CES: Hyundai, Uber team up to offer flying taxi service

CES: Hyundai, Uber team up to offer flying taxi service

- in Tech
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LAS VEGAS – Traffic jams and flat tires might soon be a thing of the past, as Hyundai and Uber Elevate are teaming up to offer a new way to travel.

“Flying is exciting and being able to push a button and get to fly, It is a vision that a lot of folks have had for a long time,” Wyatt Smith, head of business development of Uber Elevate told Fox News.

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This week at the Consumer Electronics Show in Las Vegas Hyundai unveiled its full-scale concept Urban Mobility Vehicle dubbed the S-A1, which essentially looks like a souped-up helicopter that Uber will use for its flying taxi service.

Hyundai unveils S-A1 that will serve as the vehicles behind Uber Elevate flying taxi service.

Hyundai unveils S-A1 that will serve as the vehicles behind Uber Elevate flying taxi service.
(Ben Brown / Fox News)

“This is a game-changer for the aerospace industry because historically production rates have been fairly low in aviation. When you bring the capabilities of an automaker to this sector, it creates an opportunity for scale as it relates to the production and that can make sure that technology gets in the hands of more people around the world,” Smtih said.

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Uber Air would work similarly to how Uber operates now – with a push of a button a car would pick you up and take you to a Skyport where an Urban Air Mobility (UAM) vehicle is waiting to fly you to the next hub most proximate to your destination. The passenger will then hop in another car that will take them the rest of the way.

The S-A1 would just be one component of the urban air mobility ecosystem connecting the whole network together to allow passengers to get from point A to B.

While this might all sound farfetched and lightyears away, both Hyundai and Uber expect the next form of consumer transportation to hit the market within the next decade.

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“It will take a few years to build momentum to be able to get on a path for type certifying these vehicles. And, obviously different makers are going to operate different timescales. We’re really excited about the scale they’ll [Hyundai] be able to bring to the ecosystem and to the industry,” Smith told Fox News. “We think over the next decade these vehicles will be flying on Uber Air.”

Hyundai told a group of reporters at the unveiling at CES the automaker expects to hit production in 2028 but acknowledged the regulatory challenges that lie ahead.

“Over time, and I cannot predict when but over time the industry regulatory agencies, not just U.S., but Europe as well and elsewhere, working together to open this market,  I am very optimistic it will happen,”  Dr. Jaiwon Shin, executive vice president and head of Hyundai’s newly-established Urban Air Mobility Division told reporters, adding that the Federal Aviation Administration is committed to opening this drone and UAM market, saying “they’re working real hard.”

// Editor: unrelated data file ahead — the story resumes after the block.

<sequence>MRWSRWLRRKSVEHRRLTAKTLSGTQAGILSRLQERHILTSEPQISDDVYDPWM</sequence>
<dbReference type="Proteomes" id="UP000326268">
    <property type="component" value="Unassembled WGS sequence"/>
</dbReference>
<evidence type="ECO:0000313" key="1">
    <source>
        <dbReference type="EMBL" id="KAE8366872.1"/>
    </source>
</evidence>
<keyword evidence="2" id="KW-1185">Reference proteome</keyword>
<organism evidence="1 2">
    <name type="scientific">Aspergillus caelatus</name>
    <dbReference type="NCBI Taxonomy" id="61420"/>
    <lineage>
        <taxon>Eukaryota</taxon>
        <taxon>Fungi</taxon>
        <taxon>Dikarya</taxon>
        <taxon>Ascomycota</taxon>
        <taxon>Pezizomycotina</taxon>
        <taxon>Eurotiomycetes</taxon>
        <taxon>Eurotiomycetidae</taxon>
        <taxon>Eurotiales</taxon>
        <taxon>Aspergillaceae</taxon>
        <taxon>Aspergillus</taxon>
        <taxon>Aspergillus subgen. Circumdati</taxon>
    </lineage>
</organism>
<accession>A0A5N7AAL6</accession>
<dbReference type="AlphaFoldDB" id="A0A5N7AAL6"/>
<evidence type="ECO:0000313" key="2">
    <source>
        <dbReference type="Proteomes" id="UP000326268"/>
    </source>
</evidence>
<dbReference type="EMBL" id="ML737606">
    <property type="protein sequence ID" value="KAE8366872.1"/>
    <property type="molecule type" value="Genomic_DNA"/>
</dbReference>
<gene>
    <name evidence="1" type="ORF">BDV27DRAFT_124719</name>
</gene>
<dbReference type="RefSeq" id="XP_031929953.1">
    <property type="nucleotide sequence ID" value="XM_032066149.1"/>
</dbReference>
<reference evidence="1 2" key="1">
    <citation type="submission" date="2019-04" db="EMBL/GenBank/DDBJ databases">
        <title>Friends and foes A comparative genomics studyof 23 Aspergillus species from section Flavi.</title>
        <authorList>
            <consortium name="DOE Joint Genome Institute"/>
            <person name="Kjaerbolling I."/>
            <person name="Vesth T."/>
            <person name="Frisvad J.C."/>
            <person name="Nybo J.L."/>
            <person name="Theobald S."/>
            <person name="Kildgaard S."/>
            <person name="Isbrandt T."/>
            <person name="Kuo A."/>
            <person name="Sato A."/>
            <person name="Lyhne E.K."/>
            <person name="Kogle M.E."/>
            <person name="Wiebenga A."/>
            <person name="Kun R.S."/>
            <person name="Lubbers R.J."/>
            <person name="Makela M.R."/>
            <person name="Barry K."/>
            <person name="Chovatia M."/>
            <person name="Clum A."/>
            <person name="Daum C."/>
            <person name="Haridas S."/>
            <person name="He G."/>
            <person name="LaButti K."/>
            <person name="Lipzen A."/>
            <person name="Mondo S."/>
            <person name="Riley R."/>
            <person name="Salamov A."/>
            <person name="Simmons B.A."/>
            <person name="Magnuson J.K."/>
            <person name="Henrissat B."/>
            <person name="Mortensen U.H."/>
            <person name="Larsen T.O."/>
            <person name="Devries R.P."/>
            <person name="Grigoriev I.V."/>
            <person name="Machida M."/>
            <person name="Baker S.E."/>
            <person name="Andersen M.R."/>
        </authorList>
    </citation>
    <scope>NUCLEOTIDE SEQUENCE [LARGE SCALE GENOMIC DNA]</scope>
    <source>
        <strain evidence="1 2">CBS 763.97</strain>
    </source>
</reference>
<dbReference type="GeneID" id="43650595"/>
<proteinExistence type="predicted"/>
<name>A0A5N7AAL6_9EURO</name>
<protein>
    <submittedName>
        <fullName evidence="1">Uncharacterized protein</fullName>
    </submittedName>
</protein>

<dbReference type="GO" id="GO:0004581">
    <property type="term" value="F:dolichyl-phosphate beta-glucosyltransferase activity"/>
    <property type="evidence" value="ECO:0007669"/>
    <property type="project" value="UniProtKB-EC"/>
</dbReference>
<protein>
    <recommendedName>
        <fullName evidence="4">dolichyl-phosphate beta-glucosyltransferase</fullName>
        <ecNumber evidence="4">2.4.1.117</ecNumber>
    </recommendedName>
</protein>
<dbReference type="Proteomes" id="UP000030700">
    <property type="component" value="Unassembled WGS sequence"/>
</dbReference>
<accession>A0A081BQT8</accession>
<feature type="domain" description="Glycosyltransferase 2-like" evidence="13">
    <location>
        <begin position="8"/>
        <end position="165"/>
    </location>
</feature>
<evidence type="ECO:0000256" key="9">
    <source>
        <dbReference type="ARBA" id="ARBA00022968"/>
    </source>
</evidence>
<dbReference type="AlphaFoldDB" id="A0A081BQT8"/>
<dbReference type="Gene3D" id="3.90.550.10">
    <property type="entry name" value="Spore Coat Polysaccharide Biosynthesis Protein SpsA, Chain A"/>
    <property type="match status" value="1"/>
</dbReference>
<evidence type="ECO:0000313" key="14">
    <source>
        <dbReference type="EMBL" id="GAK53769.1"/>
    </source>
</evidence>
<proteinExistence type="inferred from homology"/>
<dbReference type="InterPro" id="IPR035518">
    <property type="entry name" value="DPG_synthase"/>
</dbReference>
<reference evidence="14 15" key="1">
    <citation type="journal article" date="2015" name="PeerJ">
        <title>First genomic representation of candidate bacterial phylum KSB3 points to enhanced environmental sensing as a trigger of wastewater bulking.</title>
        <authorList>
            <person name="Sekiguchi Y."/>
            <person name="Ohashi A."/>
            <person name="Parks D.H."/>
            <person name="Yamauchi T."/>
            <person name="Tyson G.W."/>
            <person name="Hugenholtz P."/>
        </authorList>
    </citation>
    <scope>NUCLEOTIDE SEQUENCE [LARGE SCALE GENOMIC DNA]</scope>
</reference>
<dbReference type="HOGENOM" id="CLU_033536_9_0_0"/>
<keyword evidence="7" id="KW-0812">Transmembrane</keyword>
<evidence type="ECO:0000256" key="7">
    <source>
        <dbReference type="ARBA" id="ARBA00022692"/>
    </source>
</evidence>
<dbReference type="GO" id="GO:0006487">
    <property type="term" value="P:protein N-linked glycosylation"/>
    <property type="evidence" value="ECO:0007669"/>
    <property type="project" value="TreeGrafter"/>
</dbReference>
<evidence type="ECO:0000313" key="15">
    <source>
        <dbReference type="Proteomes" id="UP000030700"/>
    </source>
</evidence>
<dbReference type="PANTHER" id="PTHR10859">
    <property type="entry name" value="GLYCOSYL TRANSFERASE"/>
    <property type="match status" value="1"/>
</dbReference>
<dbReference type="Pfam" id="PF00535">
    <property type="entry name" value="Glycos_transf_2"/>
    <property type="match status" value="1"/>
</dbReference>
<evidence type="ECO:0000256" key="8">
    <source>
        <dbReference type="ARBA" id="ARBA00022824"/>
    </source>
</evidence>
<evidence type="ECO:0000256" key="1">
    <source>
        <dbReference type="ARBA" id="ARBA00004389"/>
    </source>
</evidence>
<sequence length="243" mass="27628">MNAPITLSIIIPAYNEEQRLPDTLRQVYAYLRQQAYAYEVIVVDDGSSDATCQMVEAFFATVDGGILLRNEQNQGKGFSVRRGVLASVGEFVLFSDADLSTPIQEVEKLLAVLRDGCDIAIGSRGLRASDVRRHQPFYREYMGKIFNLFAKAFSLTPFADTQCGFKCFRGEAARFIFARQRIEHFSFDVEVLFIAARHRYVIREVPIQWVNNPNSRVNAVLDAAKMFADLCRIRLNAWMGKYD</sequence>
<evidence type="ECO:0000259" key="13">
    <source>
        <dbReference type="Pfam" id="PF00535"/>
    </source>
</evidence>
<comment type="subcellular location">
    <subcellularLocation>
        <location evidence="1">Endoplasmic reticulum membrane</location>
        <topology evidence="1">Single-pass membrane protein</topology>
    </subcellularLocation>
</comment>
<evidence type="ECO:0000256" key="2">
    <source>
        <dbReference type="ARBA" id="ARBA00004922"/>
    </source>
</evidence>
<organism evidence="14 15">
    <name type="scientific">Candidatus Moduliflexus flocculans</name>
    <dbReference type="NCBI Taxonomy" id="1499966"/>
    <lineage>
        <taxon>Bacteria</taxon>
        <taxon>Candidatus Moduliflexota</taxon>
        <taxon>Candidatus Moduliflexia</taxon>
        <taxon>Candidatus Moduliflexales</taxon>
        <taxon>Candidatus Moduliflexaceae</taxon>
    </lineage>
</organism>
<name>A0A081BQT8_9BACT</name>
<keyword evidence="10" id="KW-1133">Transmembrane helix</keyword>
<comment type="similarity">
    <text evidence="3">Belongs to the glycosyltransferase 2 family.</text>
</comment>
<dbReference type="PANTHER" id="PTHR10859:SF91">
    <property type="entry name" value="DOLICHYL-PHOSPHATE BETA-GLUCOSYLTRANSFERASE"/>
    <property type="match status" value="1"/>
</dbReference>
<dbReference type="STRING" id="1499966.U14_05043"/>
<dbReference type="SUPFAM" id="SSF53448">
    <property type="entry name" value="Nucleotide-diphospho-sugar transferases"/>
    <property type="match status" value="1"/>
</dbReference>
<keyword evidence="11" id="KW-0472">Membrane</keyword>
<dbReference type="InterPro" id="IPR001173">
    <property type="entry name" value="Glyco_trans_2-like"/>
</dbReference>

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Uber already offers helicopter flights in New York City and will expand its network in 2023 to include Dallas, Texas and Los Angeles, as well as Melbourne, Australia for commercial operations.

Hyundai expects hit production for the S-A1 by 2028.

Hyundai expects hit production for the S-A1 by 2028.
(Ben Brown / Fox News)

The goal is to switch over to the Urban Air Mobility (UAM) vehicles provided by Hyundai in the late 2020s, assuming all the regulatory hurdles have been cleared.

“I think it is practical and I think this is the future of transportation, but it’s a long game,” Adam Ismail, editor covering car technology for Tom’s Guide, told Fox News. “Basically, we’ve done as much as we can with the roads – cities are established, it’s hard to change those traffic patterns. So, the skies are the next way people can move around more freely.”

But Hyundai and Uber aren’t the only players staking their claim in the air taxi game.

Helicopter manufacturer Bell double-downed from last year’s air taxi concept, by unveiling a sleeker version called the Nexus 4EX ,along with a smart city ecosystem to connect all the technology, according to Wired.

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Smith said the air taxi service will cost about as much as an Uber Black to start but eventually will drop to prices similar to that of an Uber X.

“The way we can do that is because unlike helicopters, these vehicles have much lower direct operating costs,” Uber Elevate’s Smith told Fox News. “And so we can spread those lower, direct operating costs across more people — just like you take Uber on the ground, we’ll offer you an Uber air ride that’s also shared.”

And while It might sound too much like the Jetsons, Ismail told Fox News it’s possible, it’s just a question of when it will actually happen.

“The thing about Uber is that they have the, as they said, they have the demand and they are working with partners like Hyundai to really figure this out,” he said. “So it’s going to take some time. But through the two companies working together, theoretically, they should be able to arrive at that goal.”

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